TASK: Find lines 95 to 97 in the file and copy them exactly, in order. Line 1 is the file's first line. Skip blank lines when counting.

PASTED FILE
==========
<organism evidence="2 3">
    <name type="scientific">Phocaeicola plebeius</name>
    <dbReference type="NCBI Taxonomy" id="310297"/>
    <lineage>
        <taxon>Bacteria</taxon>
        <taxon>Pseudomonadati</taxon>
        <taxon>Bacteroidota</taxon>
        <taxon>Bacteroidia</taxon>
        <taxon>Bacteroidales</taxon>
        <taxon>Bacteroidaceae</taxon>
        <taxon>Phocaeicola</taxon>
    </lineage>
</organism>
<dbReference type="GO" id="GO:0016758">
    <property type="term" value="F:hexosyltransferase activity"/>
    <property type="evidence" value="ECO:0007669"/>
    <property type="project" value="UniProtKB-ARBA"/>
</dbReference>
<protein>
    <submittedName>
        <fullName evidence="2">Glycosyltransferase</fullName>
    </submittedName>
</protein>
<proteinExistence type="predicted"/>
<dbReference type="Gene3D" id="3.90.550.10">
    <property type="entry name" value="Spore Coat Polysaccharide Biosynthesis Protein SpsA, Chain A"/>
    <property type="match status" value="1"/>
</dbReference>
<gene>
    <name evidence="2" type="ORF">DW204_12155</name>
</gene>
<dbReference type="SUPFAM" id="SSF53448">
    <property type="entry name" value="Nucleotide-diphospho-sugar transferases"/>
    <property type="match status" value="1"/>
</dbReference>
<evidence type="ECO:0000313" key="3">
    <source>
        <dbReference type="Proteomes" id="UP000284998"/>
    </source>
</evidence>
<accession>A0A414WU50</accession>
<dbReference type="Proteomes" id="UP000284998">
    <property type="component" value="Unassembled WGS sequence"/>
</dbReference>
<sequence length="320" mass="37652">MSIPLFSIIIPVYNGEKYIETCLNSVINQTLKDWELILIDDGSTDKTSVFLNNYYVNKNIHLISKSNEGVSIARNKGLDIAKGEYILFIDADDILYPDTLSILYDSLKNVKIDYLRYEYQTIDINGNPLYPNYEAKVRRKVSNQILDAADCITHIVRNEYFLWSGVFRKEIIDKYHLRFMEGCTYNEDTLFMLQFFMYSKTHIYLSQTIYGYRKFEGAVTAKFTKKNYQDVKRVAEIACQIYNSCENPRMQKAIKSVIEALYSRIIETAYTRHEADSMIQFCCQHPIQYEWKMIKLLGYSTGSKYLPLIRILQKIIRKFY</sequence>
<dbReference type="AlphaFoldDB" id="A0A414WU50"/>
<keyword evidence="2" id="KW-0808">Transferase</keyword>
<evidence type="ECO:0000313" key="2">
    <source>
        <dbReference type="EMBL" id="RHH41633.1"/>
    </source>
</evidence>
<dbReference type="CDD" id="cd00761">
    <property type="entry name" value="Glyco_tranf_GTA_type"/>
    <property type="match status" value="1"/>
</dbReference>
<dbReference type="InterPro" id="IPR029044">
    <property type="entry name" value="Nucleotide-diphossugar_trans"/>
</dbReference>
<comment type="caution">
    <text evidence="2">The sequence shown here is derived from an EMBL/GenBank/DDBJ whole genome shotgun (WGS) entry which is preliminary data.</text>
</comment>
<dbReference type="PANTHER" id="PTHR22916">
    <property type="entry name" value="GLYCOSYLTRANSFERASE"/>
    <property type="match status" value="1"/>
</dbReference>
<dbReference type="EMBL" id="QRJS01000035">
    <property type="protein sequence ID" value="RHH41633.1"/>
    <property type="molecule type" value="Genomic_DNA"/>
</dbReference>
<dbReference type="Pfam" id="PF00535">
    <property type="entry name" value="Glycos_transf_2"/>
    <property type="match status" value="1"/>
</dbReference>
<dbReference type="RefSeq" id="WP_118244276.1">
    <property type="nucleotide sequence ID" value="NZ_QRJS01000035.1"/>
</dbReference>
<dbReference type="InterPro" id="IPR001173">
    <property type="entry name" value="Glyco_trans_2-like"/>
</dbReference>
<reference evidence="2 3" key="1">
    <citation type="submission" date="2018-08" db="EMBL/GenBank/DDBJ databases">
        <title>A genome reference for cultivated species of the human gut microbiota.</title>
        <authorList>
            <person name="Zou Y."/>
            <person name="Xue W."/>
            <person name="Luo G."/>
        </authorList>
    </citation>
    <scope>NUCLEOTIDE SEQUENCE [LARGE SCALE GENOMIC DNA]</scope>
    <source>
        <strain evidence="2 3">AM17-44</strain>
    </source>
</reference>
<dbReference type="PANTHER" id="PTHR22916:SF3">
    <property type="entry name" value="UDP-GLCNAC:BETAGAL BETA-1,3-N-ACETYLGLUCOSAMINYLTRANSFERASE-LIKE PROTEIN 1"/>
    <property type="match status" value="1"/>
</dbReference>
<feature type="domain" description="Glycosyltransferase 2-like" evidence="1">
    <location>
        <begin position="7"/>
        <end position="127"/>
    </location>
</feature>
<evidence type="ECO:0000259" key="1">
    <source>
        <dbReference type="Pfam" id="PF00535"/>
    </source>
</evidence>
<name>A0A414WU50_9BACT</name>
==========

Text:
<dbReference type="PANTHER" id="PTHR22916:SF3">
    <property type="entry name" value="UDP-GLCNAC:BETAGAL BETA-1,3-N-ACETYLGLUCOSAMINYLTRANSFERASE-LIKE PROTEIN 1"/>
    <property type="match status" value="1"/>